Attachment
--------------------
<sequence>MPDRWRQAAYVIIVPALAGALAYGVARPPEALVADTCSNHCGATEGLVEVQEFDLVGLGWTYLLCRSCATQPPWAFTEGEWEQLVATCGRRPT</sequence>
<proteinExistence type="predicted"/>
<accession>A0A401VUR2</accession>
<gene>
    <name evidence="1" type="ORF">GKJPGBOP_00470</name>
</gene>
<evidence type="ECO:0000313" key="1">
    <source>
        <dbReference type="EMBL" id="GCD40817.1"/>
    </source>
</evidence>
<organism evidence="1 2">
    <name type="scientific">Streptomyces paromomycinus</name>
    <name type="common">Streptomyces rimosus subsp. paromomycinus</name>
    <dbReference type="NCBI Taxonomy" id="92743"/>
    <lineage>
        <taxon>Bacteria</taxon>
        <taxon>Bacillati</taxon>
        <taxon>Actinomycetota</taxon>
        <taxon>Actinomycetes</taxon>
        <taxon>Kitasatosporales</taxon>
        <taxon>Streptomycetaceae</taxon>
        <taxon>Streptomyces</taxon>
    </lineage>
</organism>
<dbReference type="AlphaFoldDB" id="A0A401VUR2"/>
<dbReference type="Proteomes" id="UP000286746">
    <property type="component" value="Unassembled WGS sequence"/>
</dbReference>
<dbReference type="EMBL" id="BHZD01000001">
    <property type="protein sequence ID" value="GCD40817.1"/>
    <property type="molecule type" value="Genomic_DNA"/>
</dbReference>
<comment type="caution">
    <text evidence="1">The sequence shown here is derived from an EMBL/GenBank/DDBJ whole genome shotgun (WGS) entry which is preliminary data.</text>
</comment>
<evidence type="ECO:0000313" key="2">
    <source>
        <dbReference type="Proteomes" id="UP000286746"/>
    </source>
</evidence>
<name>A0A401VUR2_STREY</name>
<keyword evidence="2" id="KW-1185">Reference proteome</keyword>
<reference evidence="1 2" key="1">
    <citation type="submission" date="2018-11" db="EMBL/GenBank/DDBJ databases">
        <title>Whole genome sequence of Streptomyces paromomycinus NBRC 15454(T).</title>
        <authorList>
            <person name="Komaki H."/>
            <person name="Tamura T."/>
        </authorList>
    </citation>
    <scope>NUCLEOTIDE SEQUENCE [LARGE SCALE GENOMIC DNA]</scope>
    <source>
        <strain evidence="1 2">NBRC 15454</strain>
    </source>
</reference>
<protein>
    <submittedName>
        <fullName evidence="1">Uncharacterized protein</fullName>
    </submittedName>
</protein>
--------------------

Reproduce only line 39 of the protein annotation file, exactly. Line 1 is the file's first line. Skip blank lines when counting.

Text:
        <dbReference type="Proteomes" id="UP000286746"/>